Yeah, I see the problems with implementing the extra scope.

Maybe you could “mangle” typevar names using the name of the class/def/type they belong to plus a random value (in case there are multiple definitions of the same name). So

class C[T]:
    ivar: T
    def meth(self, a: T) -> T: …

Would become e.g.

_C_T_123 = TypeVar(“T”)
class C(Generic[_C_T_123]):
    ivar: _C_T_123
    def meth(self, a: _C_T_123) -> _C_T_123: …

We could make the random part cryptographically secure to avoid collisions.

(The specific mangling is just an example; it could just as easily be T_C_123.)


On Thursday, June 23, 2022, Eric Traut <> wrote:
I've already explored the idea of defining a new kind of scope like you suggested. The problem is that at evaluation time (when the byte codes are being interpreted), names can be accessed only if they appear in the locals or globals. There's no mechanism for accessing a name in "my parent scope's locals". To do this, you'd need to capture it in a closure and add it to the inner scope's "locals". That's not possible for class scopes because they don't support cell variables.

We could add new byte codes that loads from the parent scope, but that would be a pretty invasive change — one that probably has implications that I don't fully understand. It also wouldn't fully solve the problem because any approach that involves a new implicit scope breaks `eval` when applied to annotations for forward declarations, which means `typing.get_type_hints` would no longer work for a class of annotations. So I'm pretty convinced at this point that using a new scope won't work.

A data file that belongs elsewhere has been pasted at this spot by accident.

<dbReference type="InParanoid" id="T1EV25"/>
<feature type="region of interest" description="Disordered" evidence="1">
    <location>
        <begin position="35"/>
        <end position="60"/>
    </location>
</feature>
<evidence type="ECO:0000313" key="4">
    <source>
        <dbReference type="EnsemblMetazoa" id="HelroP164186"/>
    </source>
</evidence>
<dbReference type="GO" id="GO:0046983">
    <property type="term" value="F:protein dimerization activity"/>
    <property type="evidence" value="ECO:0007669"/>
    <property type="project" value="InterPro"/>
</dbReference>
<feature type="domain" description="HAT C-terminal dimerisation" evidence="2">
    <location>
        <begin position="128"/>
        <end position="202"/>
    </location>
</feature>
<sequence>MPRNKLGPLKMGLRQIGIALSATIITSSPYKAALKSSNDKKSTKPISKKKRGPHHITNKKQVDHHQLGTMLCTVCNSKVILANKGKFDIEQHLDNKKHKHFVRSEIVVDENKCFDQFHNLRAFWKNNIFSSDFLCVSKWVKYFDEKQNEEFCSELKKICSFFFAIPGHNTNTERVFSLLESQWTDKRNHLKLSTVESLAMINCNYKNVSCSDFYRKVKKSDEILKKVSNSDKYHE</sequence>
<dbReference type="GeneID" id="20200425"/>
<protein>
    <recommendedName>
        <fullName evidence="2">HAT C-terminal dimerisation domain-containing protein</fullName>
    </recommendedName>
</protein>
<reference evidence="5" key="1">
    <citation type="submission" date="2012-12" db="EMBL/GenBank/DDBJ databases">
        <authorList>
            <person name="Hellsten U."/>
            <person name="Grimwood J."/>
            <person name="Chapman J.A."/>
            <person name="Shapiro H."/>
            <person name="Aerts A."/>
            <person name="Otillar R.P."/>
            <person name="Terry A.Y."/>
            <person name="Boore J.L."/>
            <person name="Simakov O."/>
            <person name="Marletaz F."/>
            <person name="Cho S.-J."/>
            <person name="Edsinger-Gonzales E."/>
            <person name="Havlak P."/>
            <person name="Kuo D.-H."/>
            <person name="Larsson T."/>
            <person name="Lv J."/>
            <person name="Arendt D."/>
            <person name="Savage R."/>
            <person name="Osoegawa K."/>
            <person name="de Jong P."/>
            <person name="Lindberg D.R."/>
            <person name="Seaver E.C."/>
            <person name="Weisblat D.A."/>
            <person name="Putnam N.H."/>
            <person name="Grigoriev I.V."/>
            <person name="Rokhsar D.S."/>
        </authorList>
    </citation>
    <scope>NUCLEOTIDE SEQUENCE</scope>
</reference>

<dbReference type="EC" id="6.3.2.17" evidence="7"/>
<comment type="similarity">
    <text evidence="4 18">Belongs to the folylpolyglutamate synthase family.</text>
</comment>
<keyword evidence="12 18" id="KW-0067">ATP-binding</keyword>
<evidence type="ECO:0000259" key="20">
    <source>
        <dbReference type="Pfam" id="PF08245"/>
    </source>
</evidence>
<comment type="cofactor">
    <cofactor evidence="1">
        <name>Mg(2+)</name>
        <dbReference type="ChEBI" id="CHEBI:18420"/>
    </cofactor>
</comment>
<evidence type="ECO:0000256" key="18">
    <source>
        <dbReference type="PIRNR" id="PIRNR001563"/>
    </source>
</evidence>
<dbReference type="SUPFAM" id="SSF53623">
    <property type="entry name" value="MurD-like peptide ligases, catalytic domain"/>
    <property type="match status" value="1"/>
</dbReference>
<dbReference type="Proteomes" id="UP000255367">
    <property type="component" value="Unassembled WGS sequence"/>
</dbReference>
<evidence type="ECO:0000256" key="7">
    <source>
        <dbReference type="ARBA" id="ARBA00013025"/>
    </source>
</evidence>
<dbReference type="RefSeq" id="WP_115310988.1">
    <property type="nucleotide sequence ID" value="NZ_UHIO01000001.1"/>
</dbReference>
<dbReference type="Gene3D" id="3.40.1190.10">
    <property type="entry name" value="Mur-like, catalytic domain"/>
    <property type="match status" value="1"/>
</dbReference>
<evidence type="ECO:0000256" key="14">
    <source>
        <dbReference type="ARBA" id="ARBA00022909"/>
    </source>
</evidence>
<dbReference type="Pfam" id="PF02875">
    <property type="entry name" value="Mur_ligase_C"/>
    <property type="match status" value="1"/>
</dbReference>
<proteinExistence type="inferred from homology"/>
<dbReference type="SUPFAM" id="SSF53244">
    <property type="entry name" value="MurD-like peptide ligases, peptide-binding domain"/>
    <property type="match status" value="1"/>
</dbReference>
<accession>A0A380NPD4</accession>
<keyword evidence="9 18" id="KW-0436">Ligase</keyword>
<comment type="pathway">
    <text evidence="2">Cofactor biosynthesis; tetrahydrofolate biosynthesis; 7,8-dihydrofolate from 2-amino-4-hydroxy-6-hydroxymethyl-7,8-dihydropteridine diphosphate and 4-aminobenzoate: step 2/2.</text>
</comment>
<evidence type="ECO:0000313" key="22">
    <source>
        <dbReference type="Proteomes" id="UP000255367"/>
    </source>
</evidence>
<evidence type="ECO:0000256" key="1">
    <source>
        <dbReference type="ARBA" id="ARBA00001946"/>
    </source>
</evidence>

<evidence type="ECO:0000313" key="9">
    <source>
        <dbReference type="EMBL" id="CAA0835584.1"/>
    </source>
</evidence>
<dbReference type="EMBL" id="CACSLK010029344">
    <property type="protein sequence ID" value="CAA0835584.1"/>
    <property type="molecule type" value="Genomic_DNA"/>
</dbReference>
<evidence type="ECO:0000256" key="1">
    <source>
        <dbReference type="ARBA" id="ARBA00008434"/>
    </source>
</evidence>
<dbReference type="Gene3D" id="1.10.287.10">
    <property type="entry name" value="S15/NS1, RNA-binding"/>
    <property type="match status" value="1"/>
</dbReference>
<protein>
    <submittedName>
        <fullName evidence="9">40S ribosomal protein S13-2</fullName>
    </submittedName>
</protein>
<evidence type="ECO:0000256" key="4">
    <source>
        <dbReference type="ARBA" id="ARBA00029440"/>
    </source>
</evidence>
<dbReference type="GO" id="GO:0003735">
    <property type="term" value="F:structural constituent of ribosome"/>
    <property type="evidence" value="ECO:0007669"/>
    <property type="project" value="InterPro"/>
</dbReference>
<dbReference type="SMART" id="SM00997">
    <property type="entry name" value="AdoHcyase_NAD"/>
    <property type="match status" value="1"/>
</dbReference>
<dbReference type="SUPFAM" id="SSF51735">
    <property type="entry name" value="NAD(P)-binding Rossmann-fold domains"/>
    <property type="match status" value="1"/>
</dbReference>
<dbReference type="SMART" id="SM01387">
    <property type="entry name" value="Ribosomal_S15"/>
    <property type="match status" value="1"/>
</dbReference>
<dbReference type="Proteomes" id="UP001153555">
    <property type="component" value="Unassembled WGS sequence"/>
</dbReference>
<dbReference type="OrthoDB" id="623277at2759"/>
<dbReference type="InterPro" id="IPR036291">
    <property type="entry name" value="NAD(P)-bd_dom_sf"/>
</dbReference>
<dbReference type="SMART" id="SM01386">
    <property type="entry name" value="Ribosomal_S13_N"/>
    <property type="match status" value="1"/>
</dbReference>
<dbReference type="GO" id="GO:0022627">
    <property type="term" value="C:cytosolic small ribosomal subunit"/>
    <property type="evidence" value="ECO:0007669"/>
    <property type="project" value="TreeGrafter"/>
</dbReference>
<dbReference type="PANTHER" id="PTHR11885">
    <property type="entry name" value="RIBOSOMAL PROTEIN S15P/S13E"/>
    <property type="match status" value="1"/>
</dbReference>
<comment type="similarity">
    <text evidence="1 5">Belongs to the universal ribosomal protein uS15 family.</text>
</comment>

I also explored the idea of creating a `__type_params__` dictionary within the global scope. The global scope is accessible from all scopes via a LOAD_GLOBAL bytecode op. The compiler could assign a globally-unique key for each type parameter defined within the module. TypeVars could then be constructed and cached in the `__type_params__` dictionary using the associated key name. This approach works as long as the compiler is able to analyze all of the code within the module and assign unique key names to each type param. It unfortunately breaks for interactive sessions because the compiler is invoked once for each REPL input, and there's no state retained between compiler invocations. That means the compiler can't guarantee unique key names. The same is true for `eval` called on forward declared annotation expressions. So I've abandoned that approach.

I have a few more ideas that I still need to explore.

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